The independence trial is a "historical error", says the Catalan minister

The independence trial is a "historical error", says the Catalan minister
Supreme Court judges in Spain have told the lawyers of the 12 leaders of Catalan independence that their trial will end on June 11, but each of them will only be allowed 15 minutes to make their final statements.

The official statement was delivered yesterday to the defense team and means that the trial will end after almost four months of evidence.

However, the Minister of Foreign Affairs of Catalonia, Alfred Bosch, said that it was only ending because it was damaging the image of Spain abroad.

In exclusive statements to The National, he said: "It is clear that Spain wants to finish this essay as quickly as possible because they know that this essay is damaging the image of Spain."

"That's why we've seen these marathon sessions in the courtroom, following these completely unbalanced schedules.

"We have seen how international experts and observers have criticized the way in which the Supreme Court of Spain has carried out the trial, calling it a political trial."

"Now we have to wait for the phrases. But as we have seen how the process has developed so far, it is difficult to be optimistic.

"This trial is a historical error, you can not pretend to solve a political problem in the courts or in the cells of the prison."

Bosch's feelings were echoed by Scottish lawyer Aamer Anwar, who described the time limit as "horrible".

He said: "It seems horrible to me that people facing up to 30 years in prison should be restricted to 15 minutes of closing statements.

"Shortening your final statements to that time limit is unacceptable for a trial that has lasted several months, where the prosecution has received most of its requests while the defense was denied, in essence, the right to mount a defense.

"Many of the international observers consider that the trial is an abuse of the human rights of prisoners and their right to a fair trial. From beginning to end, the trial has been condemned for abusing the right to a fair trial, and the process described as politically motivated is dictated by judicial vengeance.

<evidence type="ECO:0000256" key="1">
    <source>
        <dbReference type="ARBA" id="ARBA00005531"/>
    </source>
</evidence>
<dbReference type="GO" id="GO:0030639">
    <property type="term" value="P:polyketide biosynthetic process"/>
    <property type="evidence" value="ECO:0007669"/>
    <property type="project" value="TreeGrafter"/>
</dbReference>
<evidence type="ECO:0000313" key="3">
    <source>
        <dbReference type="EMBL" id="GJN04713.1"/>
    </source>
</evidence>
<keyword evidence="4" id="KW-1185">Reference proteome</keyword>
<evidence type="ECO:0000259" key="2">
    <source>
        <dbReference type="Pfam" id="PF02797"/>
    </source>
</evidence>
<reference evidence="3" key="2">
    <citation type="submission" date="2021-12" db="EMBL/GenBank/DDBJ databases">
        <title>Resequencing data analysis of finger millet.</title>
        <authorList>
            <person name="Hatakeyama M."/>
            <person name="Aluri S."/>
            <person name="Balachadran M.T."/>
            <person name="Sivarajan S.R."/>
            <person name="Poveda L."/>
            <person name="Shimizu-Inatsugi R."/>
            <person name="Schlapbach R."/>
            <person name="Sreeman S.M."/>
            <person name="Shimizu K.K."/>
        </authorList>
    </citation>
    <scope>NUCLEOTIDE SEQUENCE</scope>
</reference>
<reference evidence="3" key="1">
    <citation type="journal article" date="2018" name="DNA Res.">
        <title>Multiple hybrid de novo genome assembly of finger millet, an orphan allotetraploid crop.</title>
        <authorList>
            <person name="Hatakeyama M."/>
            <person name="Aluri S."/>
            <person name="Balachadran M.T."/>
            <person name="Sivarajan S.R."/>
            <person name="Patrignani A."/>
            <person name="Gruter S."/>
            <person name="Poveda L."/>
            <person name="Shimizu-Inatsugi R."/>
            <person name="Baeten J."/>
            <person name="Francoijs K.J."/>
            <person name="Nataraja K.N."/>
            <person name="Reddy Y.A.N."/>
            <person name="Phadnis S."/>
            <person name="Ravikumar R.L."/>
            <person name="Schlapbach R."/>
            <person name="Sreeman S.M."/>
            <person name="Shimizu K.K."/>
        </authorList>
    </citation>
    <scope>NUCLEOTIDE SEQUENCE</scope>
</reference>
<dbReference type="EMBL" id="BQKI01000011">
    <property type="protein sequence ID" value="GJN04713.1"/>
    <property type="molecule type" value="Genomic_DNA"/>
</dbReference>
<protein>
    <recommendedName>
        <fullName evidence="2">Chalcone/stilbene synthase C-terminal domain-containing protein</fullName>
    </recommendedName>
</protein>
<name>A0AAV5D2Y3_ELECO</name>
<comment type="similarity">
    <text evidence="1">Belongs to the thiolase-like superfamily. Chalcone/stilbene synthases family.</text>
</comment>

"It is ironic that the prosecutors of the extreme right-wing party Vox have been elected to the Spanish parliament along with several of the political prisoners, however, Spain still claims that the trial can be impartial."

"Having seen the trial I do not have faith that justice is done in Madrid, it is inevitable that this case ends in the European Courts of Justice."

Test sessions next week have been devoted to "documentary evidence", the last phase before the final comments of the defense.

Under the Spanish legal system, anyone can become a co-defendant, or "public prosecutor," to participate in such trials. As such, Vox representatives have been sitting with state prosecutors at all times.

Plaid Cymru's deputy, Hywel Williams, who chairs the Parliamentary Group of All Parties (APPG) in Catalonia, was in the Madrid court yesterday and told The National that his presence was strange: state prosecutors looked official, although sensibly unpleasant. Most of the tests were technical, focused on the administration of the referendum, expenses, and things. "

He added that the accused appeared to be in a good mood: "I had a brief conversation with Oriol Junqueras and some of his relatives, although the police prevented us from approaching the prisoners. The prisoners certainly did not seem to be diminished and were quite happy in general. "

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